Just as troubling, these blooms could not only worsen with climate change, but also contribute significantly to greenhouse gas emissions... ... -lake-erie

(Sorry, this seems to apply primarily to inland water bodies, but the great lakes are basically inland seas, so I'm keeping this post in this thread, unless mods want to place it elsewhere or in a new thread :) )

Also in the news, in the real ocean:

Storms that moved across the area yesterday ended up creating a meteotsunami across the Mid-Atlantic & up into the SNE coastline. You can see the meteotsunami in the water fluctuations from area tidal gauges, esp in the New Haven gauge.

Has anyone heard of a meteotsunami before?

Re: THE Oceans & Seas Thread pt 3

Unread postPosted: Wed 16 May 2018, 18:31:34
by Newfie
I’ve been trying to catch some fish, but I can’t. The darn saragosum weed is ever where and it could your lures when trolling. I could not believe how much there was so I looked it up on Wiki. Seems there has been an unexplained bumper crop the last six years or so. Locals complain of it fouling the beaches and rotting and stinking. They even have saragosum alerts In some places.

Re: THE Oceans & Seas Thread pt 3

Unread postPosted: Fri 18 May 2018, 05:31:34
by Newfie

We are living “on the hard” as sailors say, the boat is on stands in a yard. Of course that means a trip to the bathroom at 5am entails getting dressed, climbing down a ladder and walking a couple of hundred yards to the facilities. En route we find the MONSTER turtle, the carpace is nearly 5’ and overall is more than my arm span, over 6’. She crawled out on to the little beach (to lay eggs?) but got stuck in this boatyard. We got her back in the water by making an aisle out of old tires and guiding her. Very sad she was frustrated but felt wonderful to see her swim off.

Re: THE Oceans & Seas Thread pt 3

Unread postPosted: Fri 18 May 2018, 10:24:15
by Tanada
Isn't Sargossa weed edible? And usable for livestock feed if nothing else?

Re: THE Oceans & Seas Thread pt 3

Unread postPosted: Fri 18 May 2018, 15:05:57
by Newfie
Tanada wrote:Isn't Sargossa weed edible? And usable for livestock feed if nothing else?

Not a clue. On Montserrat I was told that after the volcano cattle went wild and they ended up with more cattle than people. Supposedly the UK government sent us shooters to cull the herd, leaving the carcasses to rot as there was no butcher shop to handle them. Seems to me they could have just let the population harvest the animals. But I don’t know, maybe the folks do t have a culture that allows that?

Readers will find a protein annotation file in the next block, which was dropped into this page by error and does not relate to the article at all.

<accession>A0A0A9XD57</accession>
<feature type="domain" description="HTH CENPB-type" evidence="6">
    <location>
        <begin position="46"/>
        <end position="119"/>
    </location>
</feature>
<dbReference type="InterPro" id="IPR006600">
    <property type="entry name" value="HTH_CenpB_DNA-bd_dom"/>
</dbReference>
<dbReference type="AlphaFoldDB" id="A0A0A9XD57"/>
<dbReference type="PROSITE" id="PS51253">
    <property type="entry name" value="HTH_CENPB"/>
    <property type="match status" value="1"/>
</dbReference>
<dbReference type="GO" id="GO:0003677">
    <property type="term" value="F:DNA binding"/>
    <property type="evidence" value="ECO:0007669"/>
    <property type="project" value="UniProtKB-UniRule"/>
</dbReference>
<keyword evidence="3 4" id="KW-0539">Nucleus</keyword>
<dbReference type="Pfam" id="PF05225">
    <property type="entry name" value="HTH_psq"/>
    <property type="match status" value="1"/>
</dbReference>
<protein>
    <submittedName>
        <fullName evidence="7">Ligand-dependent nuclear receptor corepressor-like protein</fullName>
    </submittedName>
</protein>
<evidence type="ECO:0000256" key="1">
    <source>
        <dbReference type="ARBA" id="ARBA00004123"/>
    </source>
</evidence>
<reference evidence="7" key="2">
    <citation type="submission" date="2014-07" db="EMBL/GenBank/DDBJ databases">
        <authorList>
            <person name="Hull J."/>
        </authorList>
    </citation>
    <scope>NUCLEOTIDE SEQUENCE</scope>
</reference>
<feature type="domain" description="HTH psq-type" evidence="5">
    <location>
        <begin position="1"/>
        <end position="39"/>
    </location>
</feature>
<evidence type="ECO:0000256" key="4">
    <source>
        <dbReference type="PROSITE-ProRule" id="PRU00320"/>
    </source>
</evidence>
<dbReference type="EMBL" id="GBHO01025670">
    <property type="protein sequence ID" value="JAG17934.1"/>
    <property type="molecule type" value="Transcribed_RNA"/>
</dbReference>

I did find this on Wiki
Sargassum crisis in the Caribbean Sea Edit

In summer 2015, large quantities of different species of Sargassum accumulated along the shores of many of the countries bathed by the Caribbean Sea. Some of the affected islands and regions include the Caribbean coast of Mexico, the Dominican Republic, Barbados and Tobago.[12]

The algae washes ashore, piles up on beaches, and decays, often causing a foul odor, releasing fumes of sulphur compounds that rust metals, that can turn taps black in shore houses, damages modern conveniences, and causes respiratory problems, particularly for asthmatics. 52 patients were recorded by a single doctor in Guadeloupe with Sargassum-related symptoms. Insurance problems arise for tourist operators and homeowners, where the household and business losses do not fall into previous insurance categories. Wildlife also suffers; for example, sea turtle hatchlings that die on their way to the open water. The affected countries and territories are discussing causes of the outbreak, potential solutions, and the negative effects on tourism. One method of cleaning is by spade and barrow onshore, and it can be collected by raking boats offshore. Barrages of shallow nets floated by long buoys can be used to ward off algae drifts, depending on wave height and current. On the Caribbean island of Saint Martin, backhoes are also used in the process of clean up once the sargassum weed reaches the shorelines.[13][14]

Researchers say that the Sargassum outbreak started in 2011, but it has become worse over the years. As the sargassum is cleaned up on the shorelines, in a matter of a week the shorelines are once again filled in masses. It is still a recurring problem to this date. There are several factors that could explain the proliferation of Sargassum in the area in recent years. These include the rise of sea temperature and the change of sea currents due to climate change. Also, nutriments from agricultural fertilizers and wastewater from the cities, that end up in the sea, could also make the algae bloom.[12]

Re: THE Oceans & Seas Thread pt 3

Unread postPosted: Thu 24 May 2018, 06:08:43
by Newfie
Russians build a floating nuclear power plant. ... he-arctic/